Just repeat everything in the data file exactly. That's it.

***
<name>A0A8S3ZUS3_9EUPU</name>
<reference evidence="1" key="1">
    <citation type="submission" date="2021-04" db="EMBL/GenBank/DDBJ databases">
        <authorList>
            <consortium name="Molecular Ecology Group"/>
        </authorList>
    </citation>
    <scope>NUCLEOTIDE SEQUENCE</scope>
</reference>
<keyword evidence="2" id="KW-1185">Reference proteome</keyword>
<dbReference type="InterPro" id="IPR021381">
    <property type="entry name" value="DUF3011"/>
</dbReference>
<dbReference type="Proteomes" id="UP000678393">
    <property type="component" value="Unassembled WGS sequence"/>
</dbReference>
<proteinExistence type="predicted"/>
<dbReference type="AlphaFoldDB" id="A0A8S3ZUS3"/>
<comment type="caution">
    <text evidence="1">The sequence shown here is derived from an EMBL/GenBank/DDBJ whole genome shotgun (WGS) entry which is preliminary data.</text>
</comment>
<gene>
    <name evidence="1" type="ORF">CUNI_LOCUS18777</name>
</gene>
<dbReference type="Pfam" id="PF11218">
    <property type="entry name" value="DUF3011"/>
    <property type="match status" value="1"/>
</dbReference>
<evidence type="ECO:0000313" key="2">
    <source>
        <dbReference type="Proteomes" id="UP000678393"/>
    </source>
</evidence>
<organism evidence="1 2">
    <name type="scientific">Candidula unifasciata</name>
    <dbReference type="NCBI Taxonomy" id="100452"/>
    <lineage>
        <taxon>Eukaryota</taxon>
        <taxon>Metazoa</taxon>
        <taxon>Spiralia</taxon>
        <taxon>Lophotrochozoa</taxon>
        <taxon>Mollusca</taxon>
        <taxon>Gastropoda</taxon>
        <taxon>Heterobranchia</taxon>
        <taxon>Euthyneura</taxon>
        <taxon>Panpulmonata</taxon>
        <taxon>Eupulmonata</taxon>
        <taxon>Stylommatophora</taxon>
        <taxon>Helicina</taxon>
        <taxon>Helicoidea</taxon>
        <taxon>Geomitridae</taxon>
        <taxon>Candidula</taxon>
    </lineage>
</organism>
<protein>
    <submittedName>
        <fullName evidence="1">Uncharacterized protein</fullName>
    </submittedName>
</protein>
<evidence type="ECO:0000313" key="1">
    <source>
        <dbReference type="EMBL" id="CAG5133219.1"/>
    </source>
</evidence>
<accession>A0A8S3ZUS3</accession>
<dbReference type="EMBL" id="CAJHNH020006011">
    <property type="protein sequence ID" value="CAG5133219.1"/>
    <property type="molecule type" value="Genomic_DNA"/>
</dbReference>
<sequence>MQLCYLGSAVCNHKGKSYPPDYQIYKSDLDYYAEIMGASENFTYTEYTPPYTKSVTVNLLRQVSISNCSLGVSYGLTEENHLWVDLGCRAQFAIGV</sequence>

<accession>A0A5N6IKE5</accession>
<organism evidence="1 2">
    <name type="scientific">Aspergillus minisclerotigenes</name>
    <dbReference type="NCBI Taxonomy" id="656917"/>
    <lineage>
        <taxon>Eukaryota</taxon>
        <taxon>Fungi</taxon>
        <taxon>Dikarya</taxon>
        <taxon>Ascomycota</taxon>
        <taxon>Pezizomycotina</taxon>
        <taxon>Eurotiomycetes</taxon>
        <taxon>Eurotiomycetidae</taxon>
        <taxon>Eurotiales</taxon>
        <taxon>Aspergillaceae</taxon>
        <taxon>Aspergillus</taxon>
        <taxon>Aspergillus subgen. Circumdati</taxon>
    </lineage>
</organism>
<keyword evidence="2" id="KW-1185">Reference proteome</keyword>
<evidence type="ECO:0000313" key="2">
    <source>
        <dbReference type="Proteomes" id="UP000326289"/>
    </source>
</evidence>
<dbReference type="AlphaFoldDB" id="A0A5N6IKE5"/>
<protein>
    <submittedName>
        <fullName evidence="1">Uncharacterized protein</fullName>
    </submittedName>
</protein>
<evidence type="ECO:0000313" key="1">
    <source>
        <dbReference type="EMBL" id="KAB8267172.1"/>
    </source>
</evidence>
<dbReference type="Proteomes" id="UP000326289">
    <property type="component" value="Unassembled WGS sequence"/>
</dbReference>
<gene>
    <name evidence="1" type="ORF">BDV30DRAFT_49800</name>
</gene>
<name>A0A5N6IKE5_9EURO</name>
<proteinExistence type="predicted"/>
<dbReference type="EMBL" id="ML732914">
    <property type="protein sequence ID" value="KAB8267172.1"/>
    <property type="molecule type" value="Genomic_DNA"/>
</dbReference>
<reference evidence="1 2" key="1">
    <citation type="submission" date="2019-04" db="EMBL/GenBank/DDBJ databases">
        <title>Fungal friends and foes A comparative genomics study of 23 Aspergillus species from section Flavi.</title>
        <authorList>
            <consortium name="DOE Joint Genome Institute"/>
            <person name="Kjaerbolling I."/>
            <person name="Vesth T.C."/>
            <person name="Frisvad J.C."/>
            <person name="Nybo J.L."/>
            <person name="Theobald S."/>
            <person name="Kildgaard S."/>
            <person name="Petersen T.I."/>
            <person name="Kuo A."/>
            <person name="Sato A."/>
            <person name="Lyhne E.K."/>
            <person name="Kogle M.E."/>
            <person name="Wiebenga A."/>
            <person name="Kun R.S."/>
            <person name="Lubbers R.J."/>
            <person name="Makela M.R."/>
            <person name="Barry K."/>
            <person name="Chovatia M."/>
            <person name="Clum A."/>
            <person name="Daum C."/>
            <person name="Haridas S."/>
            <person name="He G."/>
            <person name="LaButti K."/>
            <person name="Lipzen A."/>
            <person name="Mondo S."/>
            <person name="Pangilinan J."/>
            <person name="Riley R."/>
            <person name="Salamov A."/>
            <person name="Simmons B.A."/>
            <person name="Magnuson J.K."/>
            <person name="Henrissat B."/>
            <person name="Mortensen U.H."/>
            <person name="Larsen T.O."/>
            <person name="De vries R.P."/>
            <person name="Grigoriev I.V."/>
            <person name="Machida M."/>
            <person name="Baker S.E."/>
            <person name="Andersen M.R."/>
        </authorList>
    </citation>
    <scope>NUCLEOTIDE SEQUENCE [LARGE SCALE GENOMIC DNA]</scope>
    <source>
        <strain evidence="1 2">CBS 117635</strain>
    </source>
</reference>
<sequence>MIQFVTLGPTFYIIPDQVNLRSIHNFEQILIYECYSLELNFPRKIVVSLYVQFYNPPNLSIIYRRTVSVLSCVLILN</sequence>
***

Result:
<name>A0A8S3ZUS3_9EUPU</name>
<reference evidence="1" key="1">
    <citation type="submission" date="2021-04" db="EMBL/GenBank/DDBJ databases">
        <authorList>
            <consortium name="Molecular Ecology Group"/>
        </authorList>
    </citation>
    <scope>NUCLEOTIDE SEQUENCE</scope>
</reference>
<keyword evidence="2" id="KW-1185">Reference proteome</keyword>
<dbReference type="InterPro" id="IPR021381">
    <property type="entry name" value="DUF3011"/>
</dbReference>
<dbReference type="Proteomes" id="UP000678393">
    <property type="component" value="Unassembled WGS sequence"/>
</dbReference>
<proteinExistence type="predicted"/>
<dbReference type="AlphaFoldDB" id="A0A8S3ZUS3"/>
<comment type="caution">
    <text evidence="1">The sequence shown here is derived from an EMBL/GenBank/DDBJ whole genome shotgun (WGS) entry which is preliminary data.</text>
</comment>
<gene>
    <name evidence="1" type="ORF">CUNI_LOCUS18777</name>
</gene>
<dbReference type="Pfam" id="PF11218">
    <property type="entry name" value="DUF3011"/>
    <property type="match status" value="1"/>
</dbReference>
<evidence type="ECO:0000313" key="2">
    <source>
        <dbReference type="Proteomes" id="UP000678393"/>
    </source>
</evidence>
<organism evidence="1 2">
    <name type="scientific">Candidula unifasciata</name>
    <dbReference type="NCBI Taxonomy" id="100452"/>
    <lineage>
        <taxon>Eukaryota</taxon>
        <taxon>Metazoa</taxon>
        <taxon>Spiralia</taxon>
        <taxon>Lophotrochozoa</taxon>
        <taxon>Mollusca</taxon>
        <taxon>Gastropoda</taxon>
        <taxon>Heterobranchia</taxon>
        <taxon>Euthyneura</taxon>
        <taxon>Panpulmonata</taxon>
        <taxon>Eupulmonata</taxon>
        <taxon>Stylommatophora</taxon>
        <taxon>Helicina</taxon>
        <taxon>Helicoidea</taxon>
        <taxon>Geomitridae</taxon>
        <taxon>Candidula</taxon>
    </lineage>
</organism>
<protein>
    <submittedName>
        <fullName evidence="1">Uncharacterized protein</fullName>
    </submittedName>
</protein>
<evidence type="ECO:0000313" key="1">
    <source>
        <dbReference type="EMBL" id="CAG5133219.1"/>
    </source>
</evidence>
<accession>A0A8S3ZUS3</accession>
<dbReference type="EMBL" id="CAJHNH020006011">
    <property type="protein sequence ID" value="CAG5133219.1"/>
    <property type="molecule type" value="Genomic_DNA"/>
</dbReference>
<sequence>MQLCYLGSAVCNHKGKSYPPDYQIYKSDLDYYAEIMGASENFTYTEYTPPYTKSVTVNLLRQVSISNCSLGVSYGLTEENHLWVDLGCRAQFAIGV</sequence>

<accession>A0A5N6IKE5</accession>
<organism evidence="1 2">
    <name type="scientific">Aspergillus minisclerotigenes</name>
    <dbReference type="NCBI Taxonomy" id="656917"/>
    <lineage>
        <taxon>Eukaryota</taxon>
        <taxon>Fungi</taxon>
        <taxon>Dikarya</taxon>
        <taxon>Ascomycota</taxon>
        <taxon>Pezizomycotina</taxon>
        <taxon>Eurotiomycetes</taxon>
        <taxon>Eurotiomycetidae</taxon>
        <taxon>Eurotiales</taxon>
        <taxon>Aspergillaceae</taxon>
        <taxon>Aspergillus</taxon>
        <taxon>Aspergillus subgen. Circumdati</taxon>
    </lineage>
</organism>
<keyword evidence="2" id="KW-1185">Reference proteome</keyword>
<evidence type="ECO:0000313" key="2">
    <source>
        <dbReference type="Proteomes" id="UP000326289"/>
    </source>
</evidence>
<dbReference type="AlphaFoldDB" id="A0A5N6IKE5"/>
<protein>
    <submittedName>
        <fullName evidence="1">Uncharacterized protein</fullName>
    </submittedName>
</protein>
<evidence type="ECO:0000313" key="1">
    <source>
        <dbReference type="EMBL" id="KAB8267172.1"/>
    </source>
</evidence>
<dbReference type="Proteomes" id="UP000326289">
    <property type="component" value="Unassembled WGS sequence"/>
</dbReference>
<gene>
    <name evidence="1" type="ORF">BDV30DRAFT_49800</name>
</gene>
<name>A0A5N6IKE5_9EURO</name>
<proteinExistence type="predicted"/>
<dbReference type="EMBL" id="ML732914">
    <property type="protein sequence ID" value="KAB8267172.1"/>
    <property type="molecule type" value="Genomic_DNA"/>
</dbReference>
<reference evidence="1 2" key="1">
    <citation type="submission" date="2019-04" db="EMBL/GenBank/DDBJ databases">
        <title>Fungal friends and foes A comparative genomics study of 23 Aspergillus species from section Flavi.</title>
        <authorList>
            <consortium name="DOE Joint Genome Institute"/>
            <person name="Kjaerbolling I."/>
            <person name="Vesth T.C."/>
            <person name="Frisvad J.C."/>
            <person name="Nybo J.L."/>
            <person name="Theobald S."/>
            <person name="Kildgaard S."/>
            <person name="Petersen T.I."/>
            <person name="Kuo A."/>
            <person name="Sato A."/>
            <person name="Lyhne E.K."/>
            <person name="Kogle M.E."/>
            <person name="Wiebenga A."/>
            <person name="Kun R.S."/>
            <person name="Lubbers R.J."/>
            <person name="Makela M.R."/>
            <person name="Barry K."/>
            <person name="Chovatia M."/>
            <person name="Clum A."/>
            <person name="Daum C."/>
            <person name="Haridas S."/>
            <person name="He G."/>
            <person name="LaButti K."/>
            <person name="Lipzen A."/>
            <person name="Mondo S."/>
            <person name="Pangilinan J."/>
            <person name="Riley R."/>
            <person name="Salamov A."/>
            <person name="Simmons B.A."/>
            <person name="Magnuson J.K."/>
            <person name="Henrissat B."/>
            <person name="Mortensen U.H."/>
            <person name="Larsen T.O."/>
            <person name="De vries R.P."/>
            <person name="Grigoriev I.V."/>
            <person name="Machida M."/>
            <person name="Baker S.E."/>
            <person name="Andersen M.R."/>
        </authorList>
    </citation>
    <scope>NUCLEOTIDE SEQUENCE [LARGE SCALE GENOMIC DNA]</scope>
    <source>
        <strain evidence="1 2">CBS 117635</strain>
    </source>
</reference>
<sequence>MIQFVTLGPTFYIIPDQVNLRSIHNFEQILIYECYSLELNFPRKIVVSLYVQFYNPPNLSIIYRRTVSVLSCVLILN</sequence>